BELLINGHAM, Wash. — The ground was just broken on a new facility in Whatcom County to treat the addicted and mentally ill, but already there is uncertainty about how it will be funded and stay open to serve its purpose.
The Crisis Stabilization Center is expected to open next year in the city of Lynden, which is about halfway between Bellingham and the U.S.-Canadian border.
The facility will have 32 beds, which will more than double the number of treatment beds for people struggling with addiction in Whatcom County.
Jack Hovenier, who is the co-chair for the Incarceration Prevention and Reduction Task Force in Whatcom County, calls the facility his “field of dreams.”
Whatcom County is “building it” and he’s sure “they will come” when the doors open for business.
“The biggest complaint about this wasn’t how much it cost,” Hovenier said. “The biggest complaint was, you didn’t put in enough beds. We need more!”
The need for such services in Whatcom County is desperate, but while Washington state committed more than half of the money to build the $12 million facility, it has only pledged $1 million to run the place.
The facility was first planned more than a decade ago, and now Hovenier said there’s only enough money to keep the doors open for two years.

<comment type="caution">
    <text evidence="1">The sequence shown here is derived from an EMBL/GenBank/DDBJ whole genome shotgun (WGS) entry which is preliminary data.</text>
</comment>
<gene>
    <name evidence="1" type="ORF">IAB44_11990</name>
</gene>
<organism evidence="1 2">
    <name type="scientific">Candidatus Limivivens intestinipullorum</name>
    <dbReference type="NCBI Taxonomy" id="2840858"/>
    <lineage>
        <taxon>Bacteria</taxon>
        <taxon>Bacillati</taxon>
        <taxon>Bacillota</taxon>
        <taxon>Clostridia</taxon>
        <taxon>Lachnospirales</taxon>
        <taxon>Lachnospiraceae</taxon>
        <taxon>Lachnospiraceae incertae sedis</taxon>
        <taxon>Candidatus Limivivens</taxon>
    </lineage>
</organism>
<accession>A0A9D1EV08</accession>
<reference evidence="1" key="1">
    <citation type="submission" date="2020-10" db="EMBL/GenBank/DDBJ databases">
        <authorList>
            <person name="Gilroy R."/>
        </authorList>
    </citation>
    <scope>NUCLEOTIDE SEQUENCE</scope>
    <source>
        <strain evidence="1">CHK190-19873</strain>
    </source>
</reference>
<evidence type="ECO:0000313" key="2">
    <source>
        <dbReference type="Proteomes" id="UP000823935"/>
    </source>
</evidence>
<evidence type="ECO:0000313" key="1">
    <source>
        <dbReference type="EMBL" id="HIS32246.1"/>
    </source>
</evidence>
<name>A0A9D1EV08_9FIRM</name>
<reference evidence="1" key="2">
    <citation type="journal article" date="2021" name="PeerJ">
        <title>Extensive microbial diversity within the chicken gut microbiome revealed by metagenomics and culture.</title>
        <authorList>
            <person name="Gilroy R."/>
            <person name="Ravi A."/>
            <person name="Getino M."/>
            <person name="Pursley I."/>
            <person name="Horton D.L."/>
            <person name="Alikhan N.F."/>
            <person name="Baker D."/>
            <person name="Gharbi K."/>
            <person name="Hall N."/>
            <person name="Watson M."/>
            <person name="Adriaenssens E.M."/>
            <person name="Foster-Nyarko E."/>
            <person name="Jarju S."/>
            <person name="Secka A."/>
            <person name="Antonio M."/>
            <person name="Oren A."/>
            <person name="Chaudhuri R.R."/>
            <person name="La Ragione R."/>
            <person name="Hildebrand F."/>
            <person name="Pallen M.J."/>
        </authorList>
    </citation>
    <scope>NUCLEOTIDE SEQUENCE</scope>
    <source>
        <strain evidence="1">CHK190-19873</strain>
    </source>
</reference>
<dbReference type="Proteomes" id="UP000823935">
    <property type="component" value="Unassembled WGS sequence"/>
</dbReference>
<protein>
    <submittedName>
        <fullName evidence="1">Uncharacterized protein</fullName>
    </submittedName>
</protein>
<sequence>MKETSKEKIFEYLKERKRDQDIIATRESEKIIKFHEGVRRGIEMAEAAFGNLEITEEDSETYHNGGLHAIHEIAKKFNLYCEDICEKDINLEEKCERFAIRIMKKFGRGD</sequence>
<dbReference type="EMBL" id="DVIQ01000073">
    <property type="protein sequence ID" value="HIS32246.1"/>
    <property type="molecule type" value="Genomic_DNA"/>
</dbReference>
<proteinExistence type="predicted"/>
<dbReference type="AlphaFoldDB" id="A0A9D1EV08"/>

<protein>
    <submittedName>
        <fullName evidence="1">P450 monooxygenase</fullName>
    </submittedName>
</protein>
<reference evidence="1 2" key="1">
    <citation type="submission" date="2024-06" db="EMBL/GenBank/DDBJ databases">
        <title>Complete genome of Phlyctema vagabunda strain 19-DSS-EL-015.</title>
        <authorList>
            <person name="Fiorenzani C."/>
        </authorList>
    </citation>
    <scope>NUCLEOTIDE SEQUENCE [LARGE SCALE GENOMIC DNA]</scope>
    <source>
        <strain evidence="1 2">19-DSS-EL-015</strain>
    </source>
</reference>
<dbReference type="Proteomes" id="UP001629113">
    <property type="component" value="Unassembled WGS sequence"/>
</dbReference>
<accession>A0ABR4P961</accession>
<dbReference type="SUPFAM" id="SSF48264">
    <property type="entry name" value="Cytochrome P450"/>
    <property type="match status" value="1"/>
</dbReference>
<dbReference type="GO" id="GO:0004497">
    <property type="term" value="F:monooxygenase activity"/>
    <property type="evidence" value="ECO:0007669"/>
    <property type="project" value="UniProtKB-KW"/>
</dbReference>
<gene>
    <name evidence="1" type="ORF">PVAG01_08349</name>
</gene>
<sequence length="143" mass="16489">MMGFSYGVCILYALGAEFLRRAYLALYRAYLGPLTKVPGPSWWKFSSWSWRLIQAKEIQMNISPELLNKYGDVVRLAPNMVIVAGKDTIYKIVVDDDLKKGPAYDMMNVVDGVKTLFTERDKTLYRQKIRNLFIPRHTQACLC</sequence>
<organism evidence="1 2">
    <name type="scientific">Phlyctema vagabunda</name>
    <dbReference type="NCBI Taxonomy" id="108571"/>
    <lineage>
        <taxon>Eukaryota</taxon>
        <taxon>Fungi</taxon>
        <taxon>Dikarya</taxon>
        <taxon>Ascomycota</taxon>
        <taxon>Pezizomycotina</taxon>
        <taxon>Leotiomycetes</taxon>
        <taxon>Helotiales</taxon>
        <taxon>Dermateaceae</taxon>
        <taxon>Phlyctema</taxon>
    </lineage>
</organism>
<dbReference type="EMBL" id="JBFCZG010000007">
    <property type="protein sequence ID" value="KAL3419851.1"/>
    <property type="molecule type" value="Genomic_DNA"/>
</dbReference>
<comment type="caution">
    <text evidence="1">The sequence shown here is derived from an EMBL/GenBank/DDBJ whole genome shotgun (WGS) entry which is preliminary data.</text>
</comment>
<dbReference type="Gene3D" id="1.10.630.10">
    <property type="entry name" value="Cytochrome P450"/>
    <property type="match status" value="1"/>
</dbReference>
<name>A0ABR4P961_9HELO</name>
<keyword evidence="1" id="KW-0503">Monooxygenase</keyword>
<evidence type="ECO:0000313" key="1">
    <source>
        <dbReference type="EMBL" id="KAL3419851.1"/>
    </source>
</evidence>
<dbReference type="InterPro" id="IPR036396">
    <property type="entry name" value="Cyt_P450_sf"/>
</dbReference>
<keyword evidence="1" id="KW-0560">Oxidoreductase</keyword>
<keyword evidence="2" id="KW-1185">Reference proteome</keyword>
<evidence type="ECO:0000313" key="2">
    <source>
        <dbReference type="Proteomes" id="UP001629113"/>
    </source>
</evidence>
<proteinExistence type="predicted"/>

"Whatcom County struggled with whether it was a wise decision for our county to do this knowing the ongoing funding stream was not certain," Hovenier said. "I'm glad we had the courage to do it. It was a leap of faith."
However, it will take $7-$8 million a year to operate the center. Medicaid will likely pick up about half of that amount, according to County Health officials.
But that still leaves a big gap to fill.
"This is something that is affecting facilities like these all across the state," said Hovenier. "It's great for Governor Inslee to recognize the issue, but we need a steady, reliable source of funding.”
A spokeswoman for Governor Inslee tells KING 5 the Governor will present his supplemental budget in December.
"While no final decisions have been made on the coming budget, the Governor remains very committed to ensuring the success of community behavioral health facilities," she said.
Hovenier said the worst-case scenario would be to have to “mothball” the center.
But the facility is seen as a much more effective alternative to the jail that sits right next door to it.
"I believe whenever possible society is better served when you don't have to lock people up. You try to help them with what's going on, as opposed to just shoving them in jail," said Hovenier.